THE fight against piracy along the coast of the Indian Ocean is now likely to gain momentum as European Union (EU) ponders ways that could help identify countries that offer financial and military support to the pirates.
The EU is also backing up efforts by Somalia to have stable federal government being one of the vital measures that would help curb the vice as most of the pirates originate from the country. The Head of EU delegation to Tanzania, Amb Filiberto Sebregondi made the remarks on Monday during an event to brief media on the training sessions for Tanzanian Maritime Police and Tanzania People's Defence Force (TPDF) Navy in Dar es Salaam.
He noted that EU was committed to combating Somali- based piracy as Tanzania was an important partner in strengthening the regional maritime security through sharing maritime awareness thus such trainings were vital. The training is aimed at sharing knowledge and experiences in war against piracy in the Horn of Africa and Western Indian Ocean region.
Piracy in the Western Indian Ocean has been a growing threat to security, international shipping and development since the mid- 2000s. Amb Sebregondi pointed out that while bearing all aspects of organised crime, piracy was a complex issue that could only be contained by combining political and diplomatic efforts with military and legal action, development assistance and strong international coordination.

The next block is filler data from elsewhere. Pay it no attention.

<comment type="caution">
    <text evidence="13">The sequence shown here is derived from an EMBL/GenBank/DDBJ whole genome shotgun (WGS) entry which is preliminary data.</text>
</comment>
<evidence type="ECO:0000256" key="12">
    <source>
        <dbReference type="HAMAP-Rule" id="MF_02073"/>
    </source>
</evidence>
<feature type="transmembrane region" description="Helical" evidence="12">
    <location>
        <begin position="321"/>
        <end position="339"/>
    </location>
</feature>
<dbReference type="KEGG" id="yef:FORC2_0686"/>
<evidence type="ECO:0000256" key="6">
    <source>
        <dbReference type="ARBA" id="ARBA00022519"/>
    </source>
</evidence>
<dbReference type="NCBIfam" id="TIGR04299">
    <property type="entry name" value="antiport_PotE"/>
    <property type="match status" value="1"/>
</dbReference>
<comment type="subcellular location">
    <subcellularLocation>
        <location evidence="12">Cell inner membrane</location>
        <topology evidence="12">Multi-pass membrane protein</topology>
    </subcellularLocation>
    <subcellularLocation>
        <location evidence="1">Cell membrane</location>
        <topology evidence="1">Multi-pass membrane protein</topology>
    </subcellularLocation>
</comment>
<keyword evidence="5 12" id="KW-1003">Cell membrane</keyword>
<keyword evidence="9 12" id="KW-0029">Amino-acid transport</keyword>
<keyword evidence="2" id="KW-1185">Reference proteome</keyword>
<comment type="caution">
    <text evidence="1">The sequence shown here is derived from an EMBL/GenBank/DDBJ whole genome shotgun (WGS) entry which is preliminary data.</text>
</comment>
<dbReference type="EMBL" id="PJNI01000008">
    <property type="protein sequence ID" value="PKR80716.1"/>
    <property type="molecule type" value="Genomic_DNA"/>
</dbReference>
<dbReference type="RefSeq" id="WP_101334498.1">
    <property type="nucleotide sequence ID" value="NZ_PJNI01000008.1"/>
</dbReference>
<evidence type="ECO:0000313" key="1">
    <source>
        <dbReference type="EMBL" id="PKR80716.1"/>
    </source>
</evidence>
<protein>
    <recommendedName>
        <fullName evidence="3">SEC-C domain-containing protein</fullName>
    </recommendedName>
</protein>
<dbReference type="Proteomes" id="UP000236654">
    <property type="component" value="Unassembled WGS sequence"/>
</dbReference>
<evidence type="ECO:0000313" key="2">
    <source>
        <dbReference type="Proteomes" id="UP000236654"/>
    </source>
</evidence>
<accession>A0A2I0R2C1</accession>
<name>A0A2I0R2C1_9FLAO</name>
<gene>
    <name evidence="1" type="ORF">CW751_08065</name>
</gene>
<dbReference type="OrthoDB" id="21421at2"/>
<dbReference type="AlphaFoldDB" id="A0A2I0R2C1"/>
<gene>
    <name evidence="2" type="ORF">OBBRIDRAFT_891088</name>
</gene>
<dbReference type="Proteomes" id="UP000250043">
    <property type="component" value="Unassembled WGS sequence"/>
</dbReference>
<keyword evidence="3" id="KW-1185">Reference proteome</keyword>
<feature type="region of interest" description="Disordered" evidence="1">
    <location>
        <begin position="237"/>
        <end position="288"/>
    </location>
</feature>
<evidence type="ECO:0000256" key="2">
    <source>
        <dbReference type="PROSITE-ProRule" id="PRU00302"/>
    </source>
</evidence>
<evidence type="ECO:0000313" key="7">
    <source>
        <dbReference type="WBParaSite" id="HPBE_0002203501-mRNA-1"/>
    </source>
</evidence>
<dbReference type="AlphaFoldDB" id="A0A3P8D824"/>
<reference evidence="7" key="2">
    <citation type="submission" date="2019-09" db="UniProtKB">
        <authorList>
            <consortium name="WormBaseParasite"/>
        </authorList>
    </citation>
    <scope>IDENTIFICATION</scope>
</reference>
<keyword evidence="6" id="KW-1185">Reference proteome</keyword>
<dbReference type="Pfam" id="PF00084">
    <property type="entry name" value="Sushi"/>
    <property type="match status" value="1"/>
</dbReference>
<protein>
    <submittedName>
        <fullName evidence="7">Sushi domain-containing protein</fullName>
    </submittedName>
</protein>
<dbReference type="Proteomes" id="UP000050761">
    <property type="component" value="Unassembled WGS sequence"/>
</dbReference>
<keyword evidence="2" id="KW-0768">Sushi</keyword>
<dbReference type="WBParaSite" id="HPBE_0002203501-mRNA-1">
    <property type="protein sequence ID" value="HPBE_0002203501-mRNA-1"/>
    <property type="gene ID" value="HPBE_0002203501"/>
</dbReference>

"The EU is in a unique position to contribute to international efforts, and addresses challenges through a comprehensive approach tackling both current symptoms and root causes of the problem," he noted. Amb Sebregondi maintained that the EU is aimed at supporting the development of maritime security that includes counter-piracy and maritime governance through the current regional maritime capacity building mission in the Horn of Africa and the Western Indian Ocean (EUCAP Nestor).
He noted that the mission was mandated to work across the Horn of Africa and Western Indian Ocean regions as teams were already carrying out activities in Somalia, Djibouti, and the Seychelles and since December 2013 through a liaison officer in Tanzania.
The EUCAP Nestor Liaison Officer-Tanzania, Mr Eisso Kronenberg said the key objective of the mission was to strengthen the maritime criminal justice system from the investigation of serious maritime crime to the arrest and detention of suspects, investigation and prosecution.
The two-week theoretical and practical training that was jointly organised by the maritime police, TPDF as well as EUCAP Nestor brought together eight police officers from the Tanzania Maritime Police and other eight officers of the TPDF Navy.